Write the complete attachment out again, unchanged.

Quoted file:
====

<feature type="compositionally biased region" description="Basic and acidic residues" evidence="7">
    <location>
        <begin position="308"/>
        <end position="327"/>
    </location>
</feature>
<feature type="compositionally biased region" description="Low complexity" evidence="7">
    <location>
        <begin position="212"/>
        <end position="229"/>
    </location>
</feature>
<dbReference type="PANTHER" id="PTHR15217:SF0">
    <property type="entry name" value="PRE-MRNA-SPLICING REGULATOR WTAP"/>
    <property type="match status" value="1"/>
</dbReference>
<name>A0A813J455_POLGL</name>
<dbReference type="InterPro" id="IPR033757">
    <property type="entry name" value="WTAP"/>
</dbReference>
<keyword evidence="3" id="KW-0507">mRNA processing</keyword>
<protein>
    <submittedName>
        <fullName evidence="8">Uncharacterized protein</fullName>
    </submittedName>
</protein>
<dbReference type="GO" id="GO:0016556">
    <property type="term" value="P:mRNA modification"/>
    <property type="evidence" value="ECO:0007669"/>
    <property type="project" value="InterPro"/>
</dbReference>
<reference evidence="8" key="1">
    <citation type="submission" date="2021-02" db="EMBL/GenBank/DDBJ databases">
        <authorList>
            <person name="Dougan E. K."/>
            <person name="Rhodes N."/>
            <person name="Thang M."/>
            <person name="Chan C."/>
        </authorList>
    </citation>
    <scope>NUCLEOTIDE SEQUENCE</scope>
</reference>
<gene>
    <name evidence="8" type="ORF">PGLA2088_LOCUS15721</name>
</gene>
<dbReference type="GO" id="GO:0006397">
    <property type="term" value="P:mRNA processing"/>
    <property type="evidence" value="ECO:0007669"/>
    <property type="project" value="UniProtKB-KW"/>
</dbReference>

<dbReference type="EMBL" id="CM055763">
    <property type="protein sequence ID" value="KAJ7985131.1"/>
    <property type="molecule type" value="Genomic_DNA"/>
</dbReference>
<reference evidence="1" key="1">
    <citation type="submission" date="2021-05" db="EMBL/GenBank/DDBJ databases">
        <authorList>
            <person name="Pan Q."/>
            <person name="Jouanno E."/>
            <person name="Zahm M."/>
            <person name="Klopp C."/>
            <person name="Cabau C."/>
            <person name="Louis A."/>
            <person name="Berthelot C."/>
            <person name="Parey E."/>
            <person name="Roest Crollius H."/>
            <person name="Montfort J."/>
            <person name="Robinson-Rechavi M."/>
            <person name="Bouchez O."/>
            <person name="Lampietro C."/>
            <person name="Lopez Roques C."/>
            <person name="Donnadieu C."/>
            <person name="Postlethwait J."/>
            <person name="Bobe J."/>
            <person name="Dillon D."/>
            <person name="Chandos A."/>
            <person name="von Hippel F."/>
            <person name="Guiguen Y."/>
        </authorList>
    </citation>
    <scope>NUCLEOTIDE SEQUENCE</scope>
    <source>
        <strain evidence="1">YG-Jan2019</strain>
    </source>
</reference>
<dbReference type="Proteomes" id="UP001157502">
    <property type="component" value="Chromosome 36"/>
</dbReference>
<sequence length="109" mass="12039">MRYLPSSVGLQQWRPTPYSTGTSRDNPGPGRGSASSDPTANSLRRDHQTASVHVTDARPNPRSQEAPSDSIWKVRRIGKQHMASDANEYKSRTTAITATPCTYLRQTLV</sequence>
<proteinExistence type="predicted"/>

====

<feature type="compositionally biased region" description="Basic and acidic residues" evidence="7">
    <location>
        <begin position="308"/>
        <end position="327"/>
    </location>
</feature>
<feature type="compositionally biased region" description="Low complexity" evidence="7">
    <location>
        <begin position="212"/>
        <end position="229"/>
    </location>
</feature>
<dbReference type="PANTHER" id="PTHR15217:SF0">
    <property type="entry name" value="PRE-MRNA-SPLICING REGULATOR WTAP"/>
    <property type="match status" value="1"/>
</dbReference>
<name>A0A813J455_POLGL</name>
<dbReference type="InterPro" id="IPR033757">
    <property type="entry name" value="WTAP"/>
</dbReference>
<keyword evidence="3" id="KW-0507">mRNA processing</keyword>
<protein>
    <submittedName>
        <fullName evidence="8">Uncharacterized protein</fullName>
    </submittedName>
</protein>
<dbReference type="GO" id="GO:0016556">
    <property type="term" value="P:mRNA modification"/>
    <property type="evidence" value="ECO:0007669"/>
    <property type="project" value="InterPro"/>
</dbReference>
<reference evidence="8" key="1">
    <citation type="submission" date="2021-02" db="EMBL/GenBank/DDBJ databases">
        <authorList>
            <person name="Dougan E. K."/>
            <person name="Rhodes N."/>
            <person name="Thang M."/>
            <person name="Chan C."/>
        </authorList>
    </citation>
    <scope>NUCLEOTIDE SEQUENCE</scope>
</reference>
<gene>
    <name evidence="8" type="ORF">PGLA2088_LOCUS15721</name>
</gene>
<dbReference type="GO" id="GO:0006397">
    <property type="term" value="P:mRNA processing"/>
    <property type="evidence" value="ECO:0007669"/>
    <property type="project" value="UniProtKB-KW"/>
</dbReference>

<dbReference type="EMBL" id="CM055763">
    <property type="protein sequence ID" value="KAJ7985131.1"/>
    <property type="molecule type" value="Genomic_DNA"/>
</dbReference>
<reference evidence="1" key="1">
    <citation type="submission" date="2021-05" db="EMBL/GenBank/DDBJ databases">
        <authorList>
            <person name="Pan Q."/>
            <person name="Jouanno E."/>
            <person name="Zahm M."/>
            <person name="Klopp C."/>
            <person name="Cabau C."/>
            <person name="Louis A."/>
            <person name="Berthelot C."/>
            <person name="Parey E."/>
            <person name="Roest Crollius H."/>
            <person name="Montfort J."/>
            <person name="Robinson-Rechavi M."/>
            <person name="Bouchez O."/>
            <person name="Lampietro C."/>
            <person name="Lopez Roques C."/>
            <person name="Donnadieu C."/>
            <person name="Postlethwait J."/>
            <person name="Bobe J."/>
            <person name="Dillon D."/>
            <person name="Chandos A."/>
            <person name="von Hippel F."/>
            <person name="Guiguen Y."/>
        </authorList>
    </citation>
    <scope>NUCLEOTIDE SEQUENCE</scope>
    <source>
        <strain evidence="1">YG-Jan2019</strain>
    </source>
</reference>
<dbReference type="Proteomes" id="UP001157502">
    <property type="component" value="Chromosome 36"/>
</dbReference>
<sequence length="109" mass="12039">MRYLPSSVGLQQWRPTPYSTGTSRDNPGPGRGSASSDPTANSLRRDHQTASVHVTDARPNPRSQEAPSDSIWKVRRIGKQHMASDANEYKSRTTAITATPCTYLRQTLV</sequence>
<proteinExistence type="predicted"/>